Wednesday, August 17, 2016

Archaeology by Betsy Ashton

Normally, when I think about archaeology, it's in conjunction with digging through the detritus that is my desk. My husband has been known to refer to cleaning my desk as "dumpster diving." It's not THAT bad, but it can get messy with too many papers and Post-IT notes. Try as I do, I haven't made the switch to all electronic yet. Come to think about it, if I were all electronic, my laptop would be another place for cyber-debris.

This post is about something totally different. It's about "grandparent archaeology." As we grow older, so do our parents and grandparents. We can't stop it from happening. And when they pass on, or, worse, no longer remember, we realize what we lost. I'm advocating becoming a grandparent archaeologist.

Think about all the things an 80-year-old has seen in her lifetime. A world war. A police action in Korea. A war in Vietnam. Men coming home broken or not coming home at all. Flight, where getting on an airplane is as natural as getting into your car. Space shots, moon walks and living in space for an entire year. Women, blacks, LGBT and others marching for equality. Some achieving small steps forward, others still waiting for that promise of equality to become reality.

If your parents and grandparents are still living, they are repositories of history, theirs, the family's and the world's. We have the benefit of having world events archived for us online, in libraries, on social media. We don't lack for resources. Just turn to Google and ask a question.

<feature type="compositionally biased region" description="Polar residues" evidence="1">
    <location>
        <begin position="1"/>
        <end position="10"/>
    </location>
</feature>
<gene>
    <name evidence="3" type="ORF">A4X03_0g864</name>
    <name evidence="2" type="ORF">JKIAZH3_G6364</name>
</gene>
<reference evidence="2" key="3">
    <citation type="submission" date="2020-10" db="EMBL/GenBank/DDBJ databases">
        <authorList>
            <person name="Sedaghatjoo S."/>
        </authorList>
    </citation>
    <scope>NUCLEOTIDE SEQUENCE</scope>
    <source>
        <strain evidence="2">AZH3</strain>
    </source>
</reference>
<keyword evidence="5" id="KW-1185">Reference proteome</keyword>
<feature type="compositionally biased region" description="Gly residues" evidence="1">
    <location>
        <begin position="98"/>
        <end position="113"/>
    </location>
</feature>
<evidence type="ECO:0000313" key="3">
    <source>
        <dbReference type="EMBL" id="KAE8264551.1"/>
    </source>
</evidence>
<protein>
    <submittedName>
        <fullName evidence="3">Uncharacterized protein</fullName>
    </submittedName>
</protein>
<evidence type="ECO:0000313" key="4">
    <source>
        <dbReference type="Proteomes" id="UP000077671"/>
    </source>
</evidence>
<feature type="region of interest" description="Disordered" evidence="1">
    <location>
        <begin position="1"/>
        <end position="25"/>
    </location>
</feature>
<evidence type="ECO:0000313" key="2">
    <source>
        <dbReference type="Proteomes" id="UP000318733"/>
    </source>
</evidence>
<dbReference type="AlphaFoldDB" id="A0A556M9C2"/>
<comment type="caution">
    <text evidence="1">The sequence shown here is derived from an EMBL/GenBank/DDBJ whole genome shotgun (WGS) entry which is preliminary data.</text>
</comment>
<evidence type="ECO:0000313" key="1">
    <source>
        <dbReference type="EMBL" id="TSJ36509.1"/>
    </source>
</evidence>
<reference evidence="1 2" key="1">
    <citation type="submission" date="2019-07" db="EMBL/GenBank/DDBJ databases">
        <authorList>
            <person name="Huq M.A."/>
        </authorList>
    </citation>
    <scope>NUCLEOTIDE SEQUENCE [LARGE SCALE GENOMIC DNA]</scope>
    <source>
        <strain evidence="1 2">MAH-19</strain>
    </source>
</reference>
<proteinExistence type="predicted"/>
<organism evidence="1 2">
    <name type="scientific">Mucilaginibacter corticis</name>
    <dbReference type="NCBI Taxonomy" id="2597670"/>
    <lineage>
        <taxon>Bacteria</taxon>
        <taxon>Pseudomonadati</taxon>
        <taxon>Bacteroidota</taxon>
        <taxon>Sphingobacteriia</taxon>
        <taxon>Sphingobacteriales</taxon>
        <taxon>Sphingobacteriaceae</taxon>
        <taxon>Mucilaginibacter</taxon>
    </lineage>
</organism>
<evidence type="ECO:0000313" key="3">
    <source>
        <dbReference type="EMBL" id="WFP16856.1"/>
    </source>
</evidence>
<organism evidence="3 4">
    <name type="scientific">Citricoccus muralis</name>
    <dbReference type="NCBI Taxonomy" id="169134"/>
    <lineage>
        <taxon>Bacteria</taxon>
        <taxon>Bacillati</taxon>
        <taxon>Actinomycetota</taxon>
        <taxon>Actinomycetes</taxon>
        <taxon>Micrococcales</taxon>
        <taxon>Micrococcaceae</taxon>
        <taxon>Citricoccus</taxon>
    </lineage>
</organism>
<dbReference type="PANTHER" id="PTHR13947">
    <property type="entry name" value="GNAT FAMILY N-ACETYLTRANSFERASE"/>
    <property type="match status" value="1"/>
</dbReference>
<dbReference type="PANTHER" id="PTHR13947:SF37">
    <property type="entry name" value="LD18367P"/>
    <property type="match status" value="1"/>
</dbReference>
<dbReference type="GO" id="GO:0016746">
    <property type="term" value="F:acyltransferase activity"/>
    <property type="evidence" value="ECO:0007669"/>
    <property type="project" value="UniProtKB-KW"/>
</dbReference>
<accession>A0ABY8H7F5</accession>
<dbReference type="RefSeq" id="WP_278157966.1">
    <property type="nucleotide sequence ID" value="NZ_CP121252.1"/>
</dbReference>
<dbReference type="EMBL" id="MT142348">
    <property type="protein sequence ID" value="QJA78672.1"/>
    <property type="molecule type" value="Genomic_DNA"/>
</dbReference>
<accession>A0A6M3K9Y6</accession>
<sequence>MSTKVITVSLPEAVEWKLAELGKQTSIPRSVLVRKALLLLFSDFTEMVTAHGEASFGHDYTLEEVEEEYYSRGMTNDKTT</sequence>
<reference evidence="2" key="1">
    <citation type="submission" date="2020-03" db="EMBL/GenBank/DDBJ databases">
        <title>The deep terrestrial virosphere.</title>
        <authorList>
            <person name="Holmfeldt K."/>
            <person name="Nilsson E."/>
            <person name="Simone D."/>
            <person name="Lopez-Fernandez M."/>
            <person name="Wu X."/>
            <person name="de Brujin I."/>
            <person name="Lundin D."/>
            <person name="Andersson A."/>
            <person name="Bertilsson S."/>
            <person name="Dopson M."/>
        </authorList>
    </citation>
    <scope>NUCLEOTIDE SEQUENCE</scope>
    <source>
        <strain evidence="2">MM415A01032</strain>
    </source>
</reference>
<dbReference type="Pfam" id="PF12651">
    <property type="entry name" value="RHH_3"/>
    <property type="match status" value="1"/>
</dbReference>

My grandparents and parents are all long dead. I wasn't able to "google" their memories to build my own library. I have found documents and photos my mother and mother-in-law saved. They help me shape part of the narrative of what made my husband and me who we are. We have tangible objects--dishware, hand-crocheted linens, silver--but no record of who bought these treasured objects or why. Why did my grandmother buy a heavy etched glass pitcher for iced tea? Did someone give it to her? All I know is it once belonged to my grandmother. 

We have a few toys from our childhoods. My husband's and my teddy bears, a small stuffed black dog named Inky (mine), a leather horse (mine). We have jewelry, of course, Most of it will be given to our children by and by. 

I don't have their voices. No one thought to record memories. No one wrote anything down. Now, so many people want to capture these memories for grands and great-grands. What a wonderful gift. See if you can help a parent write stories down. These don't have to be the grand sweep of a life, but the silly stories people tell around the dinner table. "Do you remember when so-and-so ate all the Christmas cookies and barfed on the tree?"

If they don't want or can't write down anything, small digital recorders are very inexpensive. If you can get someone talking, record the stories in her own voice. Think oral history or a personal story repository. You'll remember what that parent or grandparent smelled like the minute you turn on the recorder or pick up a journal. My husband and I have a few recipes out mothers loved. We use their handwritten cards when we cook these special dishes. We feel as if we could reach out and touch the missing loved one.

If you can, don't miss out on this incredible repository of family lore. I wish I could hear my mother's or grandmother's voice again. I do in my mind. And sometimes a lesson or phrase floats up from all the stuff crammed into my head and finds its way into a story. With that, I keep the person alive, even if no one but me knows where the phrase originated. It doesn't matter. I do.